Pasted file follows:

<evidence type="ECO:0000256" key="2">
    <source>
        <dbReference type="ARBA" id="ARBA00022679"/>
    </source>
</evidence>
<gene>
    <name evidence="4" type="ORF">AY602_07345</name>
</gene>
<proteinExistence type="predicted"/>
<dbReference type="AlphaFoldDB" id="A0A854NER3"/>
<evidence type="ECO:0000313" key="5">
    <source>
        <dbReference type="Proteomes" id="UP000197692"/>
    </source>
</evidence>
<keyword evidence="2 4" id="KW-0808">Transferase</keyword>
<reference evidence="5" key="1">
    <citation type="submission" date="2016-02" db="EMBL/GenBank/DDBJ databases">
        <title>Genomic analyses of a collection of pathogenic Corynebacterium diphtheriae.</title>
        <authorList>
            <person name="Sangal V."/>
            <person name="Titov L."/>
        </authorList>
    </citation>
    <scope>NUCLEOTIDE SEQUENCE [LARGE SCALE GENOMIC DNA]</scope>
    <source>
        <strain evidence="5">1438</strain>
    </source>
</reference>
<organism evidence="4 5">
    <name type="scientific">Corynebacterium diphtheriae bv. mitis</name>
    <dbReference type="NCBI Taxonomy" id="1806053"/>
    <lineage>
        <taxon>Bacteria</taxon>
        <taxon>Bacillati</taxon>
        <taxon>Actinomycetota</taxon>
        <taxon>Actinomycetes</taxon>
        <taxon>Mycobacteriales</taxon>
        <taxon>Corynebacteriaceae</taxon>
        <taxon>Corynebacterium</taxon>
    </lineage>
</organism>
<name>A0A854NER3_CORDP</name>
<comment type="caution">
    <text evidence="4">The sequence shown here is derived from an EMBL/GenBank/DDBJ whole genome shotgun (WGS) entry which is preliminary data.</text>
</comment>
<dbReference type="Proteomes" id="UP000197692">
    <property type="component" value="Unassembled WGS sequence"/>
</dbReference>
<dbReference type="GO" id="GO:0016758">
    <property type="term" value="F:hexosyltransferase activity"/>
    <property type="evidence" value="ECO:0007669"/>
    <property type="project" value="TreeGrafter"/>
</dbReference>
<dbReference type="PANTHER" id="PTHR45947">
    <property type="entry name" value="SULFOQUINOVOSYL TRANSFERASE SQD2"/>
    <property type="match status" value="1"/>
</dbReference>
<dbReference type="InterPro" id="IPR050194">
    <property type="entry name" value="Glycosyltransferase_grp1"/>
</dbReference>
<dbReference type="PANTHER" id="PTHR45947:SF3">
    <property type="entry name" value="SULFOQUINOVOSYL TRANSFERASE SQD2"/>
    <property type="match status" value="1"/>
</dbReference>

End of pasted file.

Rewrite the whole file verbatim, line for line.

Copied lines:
<evidence type="ECO:0000256" key="2">
    <source>
        <dbReference type="ARBA" id="ARBA00022679"/>
    </source>
</evidence>
<gene>
    <name evidence="4" type="ORF">AY602_07345</name>
</gene>
<proteinExistence type="predicted"/>
<dbReference type="AlphaFoldDB" id="A0A854NER3"/>
<evidence type="ECO:0000313" key="5">
    <source>
        <dbReference type="Proteomes" id="UP000197692"/>
    </source>
</evidence>
<keyword evidence="2 4" id="KW-0808">Transferase</keyword>
<reference evidence="5" key="1">
    <citation type="submission" date="2016-02" db="EMBL/GenBank/DDBJ databases">
        <title>Genomic analyses of a collection of pathogenic Corynebacterium diphtheriae.</title>
        <authorList>
            <person name="Sangal V."/>
            <person name="Titov L."/>
        </authorList>
    </citation>
    <scope>NUCLEOTIDE SEQUENCE [LARGE SCALE GENOMIC DNA]</scope>
    <source>
        <strain evidence="5">1438</strain>
    </source>
</reference>
<organism evidence="4 5">
    <name type="scientific">Corynebacterium diphtheriae bv. mitis</name>
    <dbReference type="NCBI Taxonomy" id="1806053"/>
    <lineage>
        <taxon>Bacteria</taxon>
        <taxon>Bacillati</taxon>
        <taxon>Actinomycetota</taxon>
        <taxon>Actinomycetes</taxon>
        <taxon>Mycobacteriales</taxon>
        <taxon>Corynebacteriaceae</taxon>
        <taxon>Corynebacterium</taxon>
    </lineage>
</organism>
<name>A0A854NER3_CORDP</name>
<comment type="caution">
    <text evidence="4">The sequence shown here is derived from an EMBL/GenBank/DDBJ whole genome shotgun (WGS) entry which is preliminary data.</text>
</comment>
<dbReference type="Proteomes" id="UP000197692">
    <property type="component" value="Unassembled WGS sequence"/>
</dbReference>
<dbReference type="GO" id="GO:0016758">
    <property type="term" value="F:hexosyltransferase activity"/>
    <property type="evidence" value="ECO:0007669"/>
    <property type="project" value="TreeGrafter"/>
</dbReference>
<dbReference type="PANTHER" id="PTHR45947">
    <property type="entry name" value="SULFOQUINOVOSYL TRANSFERASE SQD2"/>
    <property type="match status" value="1"/>
</dbReference>
<dbReference type="InterPro" id="IPR050194">
    <property type="entry name" value="Glycosyltransferase_grp1"/>
</dbReference>
<dbReference type="PANTHER" id="PTHR45947:SF3">
    <property type="entry name" value="SULFOQUINOVOSYL TRANSFERASE SQD2"/>
    <property type="match status" value="1"/>
</dbReference>